I note with interest some of the correspondence that Katherine has received and her responses to that correspondence. Interestingly, or perhaps boringly depending on your perspective, we are still engaged in the trivia of labelling. Transsexual vs transgender vs cross-dresser vs transvestite vs interplanetary space traveller, (if men are from Mars and women are from Venus then we are interplanetary space travellers are we not?) vs man vs woman. What irritates me most about this ongoing debate is not the academic rationalisation of one term in preference to another, I think this a useful debate in that it is time we found clarity and uniformity in our language. The irritation stems from the inherent subtext underlying many of the arguments that assumes members identifying under one terminology are somehow better than members identifying under another. What a load of rubbish.
If your goal is to be better than other people then there is probably something intrinsically wrong with your goal to begin with. If, on the other hand, you want to be the best person you are capable of being, the way to achieve it is through the value systems that govern the way you live your life, not the label you adopt to identify yourself.
Which leads me to a new slant in all of this. I have spoken in passing on a few occasions with Rachael Wallbank, Rachael is the solicitor who represented "Kevin and Jennifer" in their right-to-marry case. Our discussions have centred around the ongoing problems with existing anti-discrimination legislation. The essence of those conversations has concerned the attempts in the legislation to be all things to all people in our community. The difficulty with this of course lies in the diversity of our community and the necessity of a period of transition for all people undergoing sex reassignment. We may be pre-op, non-op or post-op and at a period in time we may be all of these things as an individual. How then are we best served by legislation? The current legislation seeks to address both human rights and legal status as a member of a particular sex in the one package. Those of you who are familiar with the legislation will be aware of some of the problems this has created with the terminologies of "recognised" and "other" transgenders and the specifying of rights to each group.
Rachael attended the last transgender consultation at the Anti-Discrimination Board and proposed an alternative concept for debate. Her idea was to divide the legislation into two distinct parts. One of these would deal directly with legal status allowing reassigned people full legal recognition and status as members of their reassigned sex. The other would seek to afford the right to all people who express their gender outside or across cultural norms to do so, free from discrimination and harm. The latter group would not gain a changed legal sex status unless they underwent sex reassignment but they would be entitled to enjoy the social freedom to express transgender behaviours. Such a distinction would unblur the existing boundaries between legal sex status and human rights and overcome the resistance of legislators to legislate for both. A possible side benefit to this could be that legislators, in ensuring that legal status was not denied to a group within the community, could legislate to provide access to S.R.S. in the public hospital system. Another side benefit for people who have undergone sex reassignment would be that in gaining a new legal sex status they would be at liberty to brush aside the transgender/transsexual label and simply enjoy the same rights as all other men and women.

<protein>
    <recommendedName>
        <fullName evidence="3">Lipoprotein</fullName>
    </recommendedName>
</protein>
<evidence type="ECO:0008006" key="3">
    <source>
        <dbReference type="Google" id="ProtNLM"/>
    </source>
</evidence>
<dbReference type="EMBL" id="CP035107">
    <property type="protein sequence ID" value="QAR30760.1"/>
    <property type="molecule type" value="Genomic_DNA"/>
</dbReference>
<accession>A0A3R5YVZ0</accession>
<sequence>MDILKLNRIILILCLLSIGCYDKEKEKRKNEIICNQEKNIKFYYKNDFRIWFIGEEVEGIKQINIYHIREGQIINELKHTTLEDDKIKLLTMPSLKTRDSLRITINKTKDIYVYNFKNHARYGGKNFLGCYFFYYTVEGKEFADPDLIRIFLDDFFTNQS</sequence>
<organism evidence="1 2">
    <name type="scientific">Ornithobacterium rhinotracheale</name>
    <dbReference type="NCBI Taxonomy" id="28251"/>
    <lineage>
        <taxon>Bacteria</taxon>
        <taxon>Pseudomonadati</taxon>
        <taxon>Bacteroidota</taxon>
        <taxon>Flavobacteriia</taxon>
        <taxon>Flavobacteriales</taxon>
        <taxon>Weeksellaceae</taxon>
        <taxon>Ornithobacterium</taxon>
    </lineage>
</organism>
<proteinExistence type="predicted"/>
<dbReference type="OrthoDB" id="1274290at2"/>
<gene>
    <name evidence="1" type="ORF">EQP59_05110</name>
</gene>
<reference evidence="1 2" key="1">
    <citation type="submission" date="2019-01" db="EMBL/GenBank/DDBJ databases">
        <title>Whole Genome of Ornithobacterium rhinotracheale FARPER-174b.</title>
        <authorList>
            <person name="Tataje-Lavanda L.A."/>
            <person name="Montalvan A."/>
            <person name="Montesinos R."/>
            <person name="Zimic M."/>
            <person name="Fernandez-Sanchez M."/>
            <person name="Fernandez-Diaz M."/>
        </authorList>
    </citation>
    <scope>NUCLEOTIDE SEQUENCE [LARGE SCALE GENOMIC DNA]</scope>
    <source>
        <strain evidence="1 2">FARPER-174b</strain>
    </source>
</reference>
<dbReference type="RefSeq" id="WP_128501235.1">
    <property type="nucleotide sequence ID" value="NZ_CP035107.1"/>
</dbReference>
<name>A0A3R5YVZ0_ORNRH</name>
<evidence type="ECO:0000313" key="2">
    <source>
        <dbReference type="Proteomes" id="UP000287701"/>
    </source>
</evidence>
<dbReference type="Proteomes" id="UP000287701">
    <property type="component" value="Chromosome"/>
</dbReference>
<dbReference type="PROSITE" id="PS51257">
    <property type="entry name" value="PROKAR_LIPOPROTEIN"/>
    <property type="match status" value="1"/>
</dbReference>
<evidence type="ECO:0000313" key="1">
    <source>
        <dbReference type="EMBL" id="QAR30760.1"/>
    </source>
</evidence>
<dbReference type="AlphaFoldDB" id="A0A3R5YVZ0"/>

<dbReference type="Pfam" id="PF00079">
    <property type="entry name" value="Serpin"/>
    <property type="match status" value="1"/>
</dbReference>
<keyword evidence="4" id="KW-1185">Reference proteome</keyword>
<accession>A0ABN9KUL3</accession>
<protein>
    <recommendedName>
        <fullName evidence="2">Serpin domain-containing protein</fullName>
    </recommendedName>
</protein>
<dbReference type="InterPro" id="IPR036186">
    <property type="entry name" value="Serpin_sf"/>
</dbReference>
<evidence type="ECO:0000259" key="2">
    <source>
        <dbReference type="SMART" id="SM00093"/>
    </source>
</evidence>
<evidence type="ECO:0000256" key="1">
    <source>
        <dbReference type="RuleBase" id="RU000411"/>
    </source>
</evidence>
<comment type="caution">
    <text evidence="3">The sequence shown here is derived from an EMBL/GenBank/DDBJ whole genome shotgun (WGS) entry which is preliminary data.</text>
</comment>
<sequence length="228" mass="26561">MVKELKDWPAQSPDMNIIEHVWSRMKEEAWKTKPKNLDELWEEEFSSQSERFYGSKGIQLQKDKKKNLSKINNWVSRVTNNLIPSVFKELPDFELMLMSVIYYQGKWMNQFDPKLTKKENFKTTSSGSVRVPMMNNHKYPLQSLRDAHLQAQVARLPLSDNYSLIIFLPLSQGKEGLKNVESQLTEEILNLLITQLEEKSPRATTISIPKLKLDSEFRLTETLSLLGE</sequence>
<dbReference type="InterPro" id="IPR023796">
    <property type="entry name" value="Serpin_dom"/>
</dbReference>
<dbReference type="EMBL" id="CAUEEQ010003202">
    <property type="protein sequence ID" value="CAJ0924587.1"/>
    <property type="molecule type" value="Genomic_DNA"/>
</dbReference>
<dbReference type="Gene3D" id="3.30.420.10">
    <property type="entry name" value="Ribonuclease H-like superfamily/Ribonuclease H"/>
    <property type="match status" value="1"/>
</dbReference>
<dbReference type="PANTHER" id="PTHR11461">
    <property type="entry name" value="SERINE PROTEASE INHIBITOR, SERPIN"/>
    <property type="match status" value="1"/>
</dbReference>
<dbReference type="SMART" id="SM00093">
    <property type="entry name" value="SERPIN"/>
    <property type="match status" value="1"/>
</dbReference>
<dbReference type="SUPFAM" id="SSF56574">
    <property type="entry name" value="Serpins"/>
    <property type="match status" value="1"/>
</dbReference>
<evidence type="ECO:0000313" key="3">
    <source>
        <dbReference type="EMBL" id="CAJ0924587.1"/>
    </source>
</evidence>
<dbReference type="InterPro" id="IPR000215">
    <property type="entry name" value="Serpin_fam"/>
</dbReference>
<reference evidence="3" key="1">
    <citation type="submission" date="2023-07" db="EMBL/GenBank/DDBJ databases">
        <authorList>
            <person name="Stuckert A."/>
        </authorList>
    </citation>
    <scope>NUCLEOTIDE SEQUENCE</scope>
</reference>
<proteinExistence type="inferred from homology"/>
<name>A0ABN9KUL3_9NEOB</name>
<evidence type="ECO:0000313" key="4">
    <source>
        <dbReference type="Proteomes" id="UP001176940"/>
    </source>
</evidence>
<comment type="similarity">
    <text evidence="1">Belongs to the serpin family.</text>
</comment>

While there may be controversial elements in Rachael's proposal it presents a refreshing alternative to bashing our heads against the brick wall of existing legislation in an effort to effect change.
This could prove to be an important development and it requires considerable input from the community. I would be interested to hear from people who would like to comment. If there is sufficient interest the Gender Centre could arrange a forum to discuss the ideas more fully. I look forward to receiving your letters.
The Gender Centre advise that this edition of Polare is not current and as such certain content, including but not limited to persons, contact details and dates may not apply. Where legal authority or medical related matters are cited, responsibility lies with the reader to obtain the most current relevant legal authority and/or medical publication.
Polare Magazine is published quarterly in Australia by The Gender Centre Inc. which is funded by the Department of Family & Community Services under the S.A.A.P. program and supported by the N.S.W. Health Department through the AIDS and Infectious Diseases Branch. Polare provides a forum for discussion and debate on gender issues. Unsolicited contributions are welcome, the editor reserves the right to edit such contributions without notification. Any submission which appears in Polare may be published on our internet site. Opinions expressed in this publication do not necessarily reflect those of the Editor, The Gender Centre Inc., the Department of Family & Community Services or the N.S.W. Department of Health.
The Gender Centre is committed to developing and providing services and activities, which enhance the ability of people with gender issues to make informed choices. We offer a wide range of services to people with gender issues, their partners, family members and friends in New South Wales. We are an accommodation service and also act as an education, support, training and referral resource centre to other organisations and service providers. The Gender Centre is committed to educating the public and service providers about the needs of people with gender issues. We specifically aim to provide a high quality service, which acknowledges human rights and ensures respect and confidentiality.